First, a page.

Example:

Router# show ip ips configuration

(Optional) Verifies that Cisco IOS IPS is properly configured.

Step 12 

show ip ips signatures [detailed]

Example:

Router# show ip ips signatures

(Optional) Verifies signature configuration, such as signatures that have been disabled.

Merging Built-In Signatures with the attack-drop.sdf File

You may want to merge the built-in signatures with the attack-drop.sdf file if the built-in signatures are not providing your network with adequate protection from security threats. Perform this task to add the SDF and to change default parameters for a specific signature within the SDF or signature engine.

Before you can merge the attack-drop.sdf file with the built-in signatures, you should already have the built-in signatures loaded onto the router as described in the "Installing Cisco IOS IPS on a New Router" section.

SUMMARY STEPS

1. enable

2. configure terminal

3. no ip ips location in builtin

4. ip ips fail closed

5. exit

6. copy [/erase] url ips-sdf

7. copy ips-sdf url

8. configure terminal

9. ip ips signature signature-id[:sub-signature-id] {delete | disable | list acl-list}

10. ip ips sdf location url

11. ip ips deny-action ips-interface

12. interface type name

13. ip ips ips-name {in | out}

14. exit

15. exit

16. show ip ips signatures [detailed]

DETAILED STEPS

 
Command or Action
Purpose

Step 1 

enable

Example:

Router> enable

Enables privileged EXEC mode.

Enter your password if prompted.

Step 2 

configure terminal

Example:

Router# configure terminal

Enters global configuration mode.

Step 3 

no ip ips location in builtin

Example:

Router(config)# no ip ips location in builtin

(Optional) Instructs the router not to load the built-in signatures if it cannot find the specified signature file.

If this command is not issued, the router loads the built-in signatures if the SDF is not found.


Caution If this command is issued and IPS fails to load the SDF, an error message is received stating that IPS is completely disabled.

Step 4 

ip ips fail closed

Example:

Router(config)# ip ips fail closed

(Optional) Instructs the router to drop all packets until the signature engine is built and ready to scan traffic.

If this command is issued, one of the following scenarios occurs:

If IPS fails to load the SDF, all packets are dropped—unless the user specifies an ACL for packets to send to IPS.

If IPS successfully loads the SDF but fails to build a signature engine, all packets that are destined for that engine is dropped.

If this command is not issued, all packets are passed without scanning if the signature engine fails to build.

Step 5 

exit

Example:

Router(config)# exit

Exits global configuration mode.

Step 6 

copy [/erase] url ips-sdf

Example:

Router# copy disk2:attack-drop.sdf ips-sdf

Loads the SDF in the router.

The SDF merges with the signatures that are already loaded in the router, unless the /erase keyword is issued. The /erase keyword replaces the built-in signatures with the SDF.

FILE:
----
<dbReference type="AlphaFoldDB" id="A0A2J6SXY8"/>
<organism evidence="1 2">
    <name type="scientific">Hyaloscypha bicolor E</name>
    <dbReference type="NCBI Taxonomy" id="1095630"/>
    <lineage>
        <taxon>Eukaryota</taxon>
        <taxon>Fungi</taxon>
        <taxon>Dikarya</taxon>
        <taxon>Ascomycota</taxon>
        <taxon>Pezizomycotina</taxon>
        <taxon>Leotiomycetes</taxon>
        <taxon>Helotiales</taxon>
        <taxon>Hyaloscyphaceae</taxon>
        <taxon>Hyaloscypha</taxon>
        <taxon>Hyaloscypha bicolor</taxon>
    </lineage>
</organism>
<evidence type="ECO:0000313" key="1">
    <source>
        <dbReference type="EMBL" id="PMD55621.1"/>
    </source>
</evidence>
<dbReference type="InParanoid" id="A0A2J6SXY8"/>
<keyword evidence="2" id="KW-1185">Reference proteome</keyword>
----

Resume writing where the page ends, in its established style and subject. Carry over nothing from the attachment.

Note The SDF location is not saved in the configuration. The next time the router is reloaded, it refers to a previously specified SDF location in the configuration or it loads the built-in signatures.

Note Whenever signatures are replaced or merged, the router prompt is suspended while the signature engines for the newly added or merged signatures are being built. The router prompt is available again after the engines are built.

Depending on your platform and how many signatures are being loaded, building the engine can take up to several seconds. It is recommended that you enable logging messages to monitor the engine building status.

Step 7 

copy ips-sdf url

Example:

Router# copy ips-sdf disk2:my-signatures.sdf

Saves the SDF that was loaded in the previous step to a specified location.

The SDF location is not be saved unless this command is issued.

Step 8 

configure terminal

Example:

Router# configure terminal

Enters global configuration mode.

Step 9 

ip ips signature signature-id[:sub-signature-id] {delete | disable | list acl-list}

Example:

Router(config)# ip ips signature 1107 disable

(Optional) Instructs the router to scan for the specified signature but not take any action if the signature is detected.

Step 10 

ip ips sdf location url

Example:

Router(config)# ip ips sdf location disk2:my-signatures.sdf

Configures the router to initialize the new SDF.

Step 11 

ip ips deny-action ips-interface

Example:

Router(config)# ip ips deny-action ips-interface

(Optional) Creates an ACL filter for the deny actions (denyFlowInline and denyConnectionInline) on the IPS interface rather than the ingress interface.

Note You should configure this command only if at least one signature is configured to use the supported deny actions, if the input interface is configured for load balancing, and if IPS is configured on the output interface.

Step 12 

interface type name

Example:

Router(config)# interface GigabitEthernet0/1